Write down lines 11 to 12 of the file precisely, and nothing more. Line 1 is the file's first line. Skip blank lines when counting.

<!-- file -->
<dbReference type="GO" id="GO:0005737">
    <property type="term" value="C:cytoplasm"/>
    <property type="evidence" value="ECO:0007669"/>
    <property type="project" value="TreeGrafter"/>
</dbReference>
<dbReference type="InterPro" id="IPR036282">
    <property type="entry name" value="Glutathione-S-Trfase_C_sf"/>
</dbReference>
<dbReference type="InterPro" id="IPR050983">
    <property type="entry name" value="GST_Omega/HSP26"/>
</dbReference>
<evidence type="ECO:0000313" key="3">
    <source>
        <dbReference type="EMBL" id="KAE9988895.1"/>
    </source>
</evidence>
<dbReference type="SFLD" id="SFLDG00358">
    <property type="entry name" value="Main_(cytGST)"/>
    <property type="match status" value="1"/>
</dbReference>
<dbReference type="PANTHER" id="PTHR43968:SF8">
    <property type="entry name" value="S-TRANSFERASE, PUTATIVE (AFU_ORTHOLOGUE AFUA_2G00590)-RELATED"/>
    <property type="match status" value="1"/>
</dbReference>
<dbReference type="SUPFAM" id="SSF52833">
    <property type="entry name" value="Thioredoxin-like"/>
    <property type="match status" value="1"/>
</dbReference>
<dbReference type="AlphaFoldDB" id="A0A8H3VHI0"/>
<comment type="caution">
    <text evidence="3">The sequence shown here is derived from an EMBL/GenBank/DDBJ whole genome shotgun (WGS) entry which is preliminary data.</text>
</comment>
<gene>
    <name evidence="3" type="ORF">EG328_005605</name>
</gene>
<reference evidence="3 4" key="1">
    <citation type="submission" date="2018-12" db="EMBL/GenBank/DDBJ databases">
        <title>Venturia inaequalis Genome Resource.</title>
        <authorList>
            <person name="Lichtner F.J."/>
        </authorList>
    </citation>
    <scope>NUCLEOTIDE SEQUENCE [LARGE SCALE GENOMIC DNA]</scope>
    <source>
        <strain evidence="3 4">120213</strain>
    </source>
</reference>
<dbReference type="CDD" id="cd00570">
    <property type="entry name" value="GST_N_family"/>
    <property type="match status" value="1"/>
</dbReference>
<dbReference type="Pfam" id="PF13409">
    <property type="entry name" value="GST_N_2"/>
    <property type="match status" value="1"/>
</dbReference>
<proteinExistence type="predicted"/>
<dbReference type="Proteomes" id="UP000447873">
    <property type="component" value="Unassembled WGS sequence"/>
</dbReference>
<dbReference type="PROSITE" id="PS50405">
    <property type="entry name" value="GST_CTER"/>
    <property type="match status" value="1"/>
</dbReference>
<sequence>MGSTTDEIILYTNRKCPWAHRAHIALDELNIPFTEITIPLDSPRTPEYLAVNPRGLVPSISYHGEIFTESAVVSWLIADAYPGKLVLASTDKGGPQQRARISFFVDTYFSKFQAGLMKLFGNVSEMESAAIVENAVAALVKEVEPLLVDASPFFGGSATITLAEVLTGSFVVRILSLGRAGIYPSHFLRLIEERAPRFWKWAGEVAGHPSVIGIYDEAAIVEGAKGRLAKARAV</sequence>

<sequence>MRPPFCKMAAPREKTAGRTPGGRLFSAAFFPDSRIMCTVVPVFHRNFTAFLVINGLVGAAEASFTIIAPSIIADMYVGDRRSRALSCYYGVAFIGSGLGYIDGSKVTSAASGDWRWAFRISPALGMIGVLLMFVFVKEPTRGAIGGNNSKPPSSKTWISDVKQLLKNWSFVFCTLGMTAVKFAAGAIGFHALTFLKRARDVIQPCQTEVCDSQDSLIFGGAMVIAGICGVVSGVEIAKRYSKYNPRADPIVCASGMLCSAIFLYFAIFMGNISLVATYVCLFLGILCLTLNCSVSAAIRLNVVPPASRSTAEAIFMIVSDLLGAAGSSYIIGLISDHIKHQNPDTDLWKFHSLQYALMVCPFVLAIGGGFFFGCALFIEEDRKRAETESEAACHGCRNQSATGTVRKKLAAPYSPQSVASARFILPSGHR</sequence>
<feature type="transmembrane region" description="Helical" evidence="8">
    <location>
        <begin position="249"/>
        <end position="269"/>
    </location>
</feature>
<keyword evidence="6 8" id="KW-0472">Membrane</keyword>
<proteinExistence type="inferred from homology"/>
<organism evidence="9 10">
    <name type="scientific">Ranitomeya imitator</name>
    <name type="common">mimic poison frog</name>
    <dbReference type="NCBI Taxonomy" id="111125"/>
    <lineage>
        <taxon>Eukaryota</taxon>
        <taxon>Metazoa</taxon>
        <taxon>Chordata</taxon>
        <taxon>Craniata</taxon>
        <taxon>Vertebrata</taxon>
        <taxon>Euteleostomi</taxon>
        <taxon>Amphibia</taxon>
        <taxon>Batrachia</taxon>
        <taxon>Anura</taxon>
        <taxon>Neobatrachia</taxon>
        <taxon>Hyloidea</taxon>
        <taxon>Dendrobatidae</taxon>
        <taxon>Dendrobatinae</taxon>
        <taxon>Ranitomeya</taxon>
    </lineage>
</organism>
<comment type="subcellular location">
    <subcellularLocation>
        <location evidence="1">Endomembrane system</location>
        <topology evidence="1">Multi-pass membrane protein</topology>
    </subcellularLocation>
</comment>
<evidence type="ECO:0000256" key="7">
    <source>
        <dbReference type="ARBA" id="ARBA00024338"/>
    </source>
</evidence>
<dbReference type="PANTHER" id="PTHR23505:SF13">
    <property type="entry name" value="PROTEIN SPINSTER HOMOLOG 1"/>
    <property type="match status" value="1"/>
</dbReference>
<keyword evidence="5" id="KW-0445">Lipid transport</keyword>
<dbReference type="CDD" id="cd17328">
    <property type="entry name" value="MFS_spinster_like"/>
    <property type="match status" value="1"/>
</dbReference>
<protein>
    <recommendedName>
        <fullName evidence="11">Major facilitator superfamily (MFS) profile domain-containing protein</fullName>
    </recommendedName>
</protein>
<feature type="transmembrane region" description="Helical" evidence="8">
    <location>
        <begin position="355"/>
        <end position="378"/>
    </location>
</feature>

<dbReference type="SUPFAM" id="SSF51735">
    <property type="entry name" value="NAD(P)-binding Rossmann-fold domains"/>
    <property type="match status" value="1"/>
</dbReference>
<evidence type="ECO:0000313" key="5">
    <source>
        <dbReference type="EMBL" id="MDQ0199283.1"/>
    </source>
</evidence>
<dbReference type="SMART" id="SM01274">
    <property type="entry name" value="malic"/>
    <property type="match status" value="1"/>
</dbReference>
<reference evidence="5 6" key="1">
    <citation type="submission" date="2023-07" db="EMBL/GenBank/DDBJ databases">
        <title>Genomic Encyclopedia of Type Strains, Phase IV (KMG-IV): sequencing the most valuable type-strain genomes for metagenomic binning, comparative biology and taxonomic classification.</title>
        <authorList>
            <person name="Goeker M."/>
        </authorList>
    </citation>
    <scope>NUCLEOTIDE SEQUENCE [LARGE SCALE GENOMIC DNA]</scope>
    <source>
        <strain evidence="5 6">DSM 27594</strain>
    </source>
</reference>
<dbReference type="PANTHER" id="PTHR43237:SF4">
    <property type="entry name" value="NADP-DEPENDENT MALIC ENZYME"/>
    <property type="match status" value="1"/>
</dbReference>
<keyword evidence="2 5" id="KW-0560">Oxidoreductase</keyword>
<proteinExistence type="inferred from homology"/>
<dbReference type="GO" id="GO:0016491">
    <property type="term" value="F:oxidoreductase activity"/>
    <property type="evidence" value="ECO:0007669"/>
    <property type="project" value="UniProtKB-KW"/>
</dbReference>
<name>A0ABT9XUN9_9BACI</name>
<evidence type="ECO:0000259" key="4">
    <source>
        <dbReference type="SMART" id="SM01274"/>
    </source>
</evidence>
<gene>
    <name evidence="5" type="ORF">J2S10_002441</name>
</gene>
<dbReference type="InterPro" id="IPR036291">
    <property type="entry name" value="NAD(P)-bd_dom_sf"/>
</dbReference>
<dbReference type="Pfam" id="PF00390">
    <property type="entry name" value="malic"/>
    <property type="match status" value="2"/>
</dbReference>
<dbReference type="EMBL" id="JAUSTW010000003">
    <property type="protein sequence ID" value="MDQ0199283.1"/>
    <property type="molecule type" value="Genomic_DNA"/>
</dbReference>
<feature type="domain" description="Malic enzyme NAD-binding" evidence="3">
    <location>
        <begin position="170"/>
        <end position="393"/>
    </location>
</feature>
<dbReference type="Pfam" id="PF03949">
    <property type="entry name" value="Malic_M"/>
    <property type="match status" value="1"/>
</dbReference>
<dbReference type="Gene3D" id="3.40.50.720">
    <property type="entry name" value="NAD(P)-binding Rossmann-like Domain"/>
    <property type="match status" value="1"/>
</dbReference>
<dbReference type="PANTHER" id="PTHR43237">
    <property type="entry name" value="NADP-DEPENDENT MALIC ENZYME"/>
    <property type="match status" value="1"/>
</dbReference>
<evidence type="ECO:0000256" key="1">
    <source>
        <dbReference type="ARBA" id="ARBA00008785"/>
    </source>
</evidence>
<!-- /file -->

</dbReference>
<evidence type="ECO:0000313" key="3">